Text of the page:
• Most of my work is viewed by people using the Windows operating system seeing as this is by far the most popular OS - it made sense to text and view websites on the PC
  • All my software licenses (Adobe Production Premium, Adobe Web Premium, etc) are for the PC platform
  • In the past I used to do a lot of multimedia work utilising Director and often making Director talk to the system or peripheral devices - these sort of antics are so much more versatile within Windows

Recently I have done less and less Director-based work. I was also getting more and more frustrated with Windows Vista and Windows 7 (which, in my opinion, is as bad as Vista for crashing and silly glitches). I was spending most my days fighting with the Windows OS, trying to get it to do the simple things I wanted it to do. Things like opening a program form the ridiculously named 'Start' menu - for some reason most programs would not run by clicking on them. I had to physically locate the .exe file the shortcut pointed to and open it from there. Why this happened I don't know. I had also lost the will to find out. Copying files was also ridiculous - it would sometimes take literally hours to copy just a few hundred megabytes. Other times Windows would cite me 'days' as the estimated time.

The final straw however was when the fully licensed and legit version of Windows 7 I ran on my MacBook using Bootcamp suddenly started to tell me it was not valid. All day, every day I was constantly reminded of this erroneous fact via a popup at the bottom right of the screen. My attempts to call Microsoft and resolve the issue resulted in being competely unable to contact anyone at Mircosoft. At all. I would constantly get referred back to my vendor or to a 'buy a new licence of Windows 7 now' webpage. My choices were a) pay another £150-odd for an OS I had already spend £150 on or, the more drastic approach b) sod it off and move over to Mac OS entirely. I chose to sod it off.

This wasn't going to be a cheap switch but I needed to upgrade a lot of my software and hardware anyway so decided to take the plunge. My plan was to do the following:

  • Purchase a brand new 27" iMac as my main workhorse to replace my almost useless Dell running Vista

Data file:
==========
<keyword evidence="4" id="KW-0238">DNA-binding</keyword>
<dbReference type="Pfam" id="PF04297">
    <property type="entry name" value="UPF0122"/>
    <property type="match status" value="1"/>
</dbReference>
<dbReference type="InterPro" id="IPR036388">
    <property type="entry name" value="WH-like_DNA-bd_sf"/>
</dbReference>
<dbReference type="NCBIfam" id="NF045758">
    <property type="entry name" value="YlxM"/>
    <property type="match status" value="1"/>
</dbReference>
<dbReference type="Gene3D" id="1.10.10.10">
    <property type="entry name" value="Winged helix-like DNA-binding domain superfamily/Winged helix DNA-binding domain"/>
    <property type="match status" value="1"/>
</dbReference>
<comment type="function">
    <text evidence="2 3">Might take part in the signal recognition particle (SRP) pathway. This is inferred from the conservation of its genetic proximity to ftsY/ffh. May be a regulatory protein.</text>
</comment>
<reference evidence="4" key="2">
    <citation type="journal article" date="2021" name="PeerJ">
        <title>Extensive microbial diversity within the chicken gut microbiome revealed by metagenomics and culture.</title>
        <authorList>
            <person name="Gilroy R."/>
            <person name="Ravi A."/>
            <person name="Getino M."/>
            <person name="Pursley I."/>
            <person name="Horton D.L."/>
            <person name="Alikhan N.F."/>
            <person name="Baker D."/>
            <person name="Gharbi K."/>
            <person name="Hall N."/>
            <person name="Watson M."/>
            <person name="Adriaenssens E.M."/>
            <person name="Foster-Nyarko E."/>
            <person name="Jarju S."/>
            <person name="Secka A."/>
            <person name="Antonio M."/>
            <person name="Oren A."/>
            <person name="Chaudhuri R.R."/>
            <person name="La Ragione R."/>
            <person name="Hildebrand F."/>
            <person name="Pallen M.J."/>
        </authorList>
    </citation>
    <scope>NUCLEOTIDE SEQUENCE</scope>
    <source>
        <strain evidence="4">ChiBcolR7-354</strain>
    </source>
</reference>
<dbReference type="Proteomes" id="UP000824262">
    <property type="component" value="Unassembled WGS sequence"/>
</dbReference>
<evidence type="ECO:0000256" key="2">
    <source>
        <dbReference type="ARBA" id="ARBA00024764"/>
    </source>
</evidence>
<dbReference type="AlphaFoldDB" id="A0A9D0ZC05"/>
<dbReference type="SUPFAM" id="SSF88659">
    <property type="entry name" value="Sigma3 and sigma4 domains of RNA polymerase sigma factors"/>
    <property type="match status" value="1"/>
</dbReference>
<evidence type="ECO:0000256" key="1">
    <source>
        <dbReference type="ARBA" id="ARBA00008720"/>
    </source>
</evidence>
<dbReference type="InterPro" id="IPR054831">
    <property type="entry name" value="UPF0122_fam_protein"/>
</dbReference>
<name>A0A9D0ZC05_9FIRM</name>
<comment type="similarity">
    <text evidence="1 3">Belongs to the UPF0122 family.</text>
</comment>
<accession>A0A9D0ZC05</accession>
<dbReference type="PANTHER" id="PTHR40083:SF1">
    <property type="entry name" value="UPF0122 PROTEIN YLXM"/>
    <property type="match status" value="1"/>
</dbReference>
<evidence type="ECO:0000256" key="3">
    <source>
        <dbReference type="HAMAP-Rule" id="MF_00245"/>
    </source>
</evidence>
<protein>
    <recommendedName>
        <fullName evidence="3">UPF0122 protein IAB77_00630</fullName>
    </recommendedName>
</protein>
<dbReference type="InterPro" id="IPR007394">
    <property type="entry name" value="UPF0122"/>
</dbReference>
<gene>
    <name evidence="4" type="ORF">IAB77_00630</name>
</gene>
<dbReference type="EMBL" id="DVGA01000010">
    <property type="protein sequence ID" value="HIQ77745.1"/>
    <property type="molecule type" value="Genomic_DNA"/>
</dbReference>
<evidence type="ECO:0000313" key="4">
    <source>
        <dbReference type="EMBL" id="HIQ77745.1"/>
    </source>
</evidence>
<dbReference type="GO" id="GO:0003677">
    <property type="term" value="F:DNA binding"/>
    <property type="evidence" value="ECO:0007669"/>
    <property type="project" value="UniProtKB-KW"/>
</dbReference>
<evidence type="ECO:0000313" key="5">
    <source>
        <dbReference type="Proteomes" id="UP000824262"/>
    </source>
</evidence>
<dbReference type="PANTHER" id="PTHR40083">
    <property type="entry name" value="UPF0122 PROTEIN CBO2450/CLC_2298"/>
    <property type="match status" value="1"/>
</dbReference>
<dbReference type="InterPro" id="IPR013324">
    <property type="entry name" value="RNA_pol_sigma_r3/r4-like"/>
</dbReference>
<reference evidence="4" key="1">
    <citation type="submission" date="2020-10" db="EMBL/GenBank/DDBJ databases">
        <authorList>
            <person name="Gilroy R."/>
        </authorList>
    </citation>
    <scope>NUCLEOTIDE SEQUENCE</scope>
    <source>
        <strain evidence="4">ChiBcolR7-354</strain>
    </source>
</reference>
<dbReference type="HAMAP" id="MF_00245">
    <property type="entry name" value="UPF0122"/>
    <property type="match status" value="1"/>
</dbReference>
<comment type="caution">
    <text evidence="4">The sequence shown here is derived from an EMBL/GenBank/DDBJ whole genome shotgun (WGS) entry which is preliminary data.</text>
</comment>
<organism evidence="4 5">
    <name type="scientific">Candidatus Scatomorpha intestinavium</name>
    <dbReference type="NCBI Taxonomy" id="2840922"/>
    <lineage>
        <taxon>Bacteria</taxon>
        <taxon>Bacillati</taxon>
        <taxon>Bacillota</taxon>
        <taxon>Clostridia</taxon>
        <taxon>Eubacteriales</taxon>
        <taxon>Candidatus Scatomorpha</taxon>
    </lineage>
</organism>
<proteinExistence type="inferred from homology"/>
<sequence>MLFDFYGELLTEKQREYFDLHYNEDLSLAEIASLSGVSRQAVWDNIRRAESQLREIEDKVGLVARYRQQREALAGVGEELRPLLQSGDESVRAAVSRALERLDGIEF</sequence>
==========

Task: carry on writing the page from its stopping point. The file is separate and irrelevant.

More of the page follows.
• Invest in a Time Capsule to handle day-to-day backups from the iMac and act as a WiFi base station (I had no ends of issues with communication between my PC, Router and Airport Express)
  • Continue to use my RAID 2 ReadyNAS to archive old projects
  • Upgrade (memory and HDD) and reformat by MacBook for use on the road
  • Use OSX Snow Leopard on both iMac and MacBook as my main operating system. The iMac would then have XP and Vista running on Bootcamp / Parallels partitions whilst the MacBook ran Windows 7 under bootcamp
  • Cross-platform upgrade my licenses of Adobe CS
  • Smash a thousand shades of living hell out of the pathetic Dell piece of crud that had been maing my life hell for so long

I have run out of time now but I will blog soon on how the Big Switch went and the teething problems I ran into.

Google screen resolution statistics overlay...

This is a useful, although it could be designed nicer, tool for seeing the percentage of users viewing web pages at a given resolution (illustrated by the coloured areas):




Further information on the development of the tool can be found here.

Dave White's GUID generator...

This is a great little tool for generating files full of randomised GUIDs... In Dave's words: "think index colums of databases and record IDs for user lists etc"

Ten ways to look like you have an iPhone when you don't...

1. Talk about iPhones ALL the time. If someone tries to change the subject tell them about the new 'App' you have downloaded that fits with the new course of conversation.

2. Apend the words 'Sent from my iPhone' to the bottom of all your emails

3. Encase your existing phone within 3 inch think rubber padding. Get upset if you get a fingerprint on it.

4. Walk around looking down at your existing rubber-clad phone, try to bump into people

5. When turning your existing your phone on pretent to wait for half an hour before you can use it

6. Frequently moan about 'lack of cut and paste'

7. Charge your existing phone every two hours or immediately after any phonecall

8. Obtain some white headphones. Wear them all the time.

9. Tell everyone without an iPhone how they would be 'better off with an iPhone'

10. Become very, very angry if anyone says anything negative about Steve Jobs, Apple, iTunes or anything associated with these three things

What the Font???

How cool is this? 

If you've ever been wondering what a certain font is you can upload an image of it at this URL and it comes back with some guesses. I tried it with an image of some Rotis Sans Serif characters at 25pixels height (25% of the recommended height of 100pixels) and it was spot on!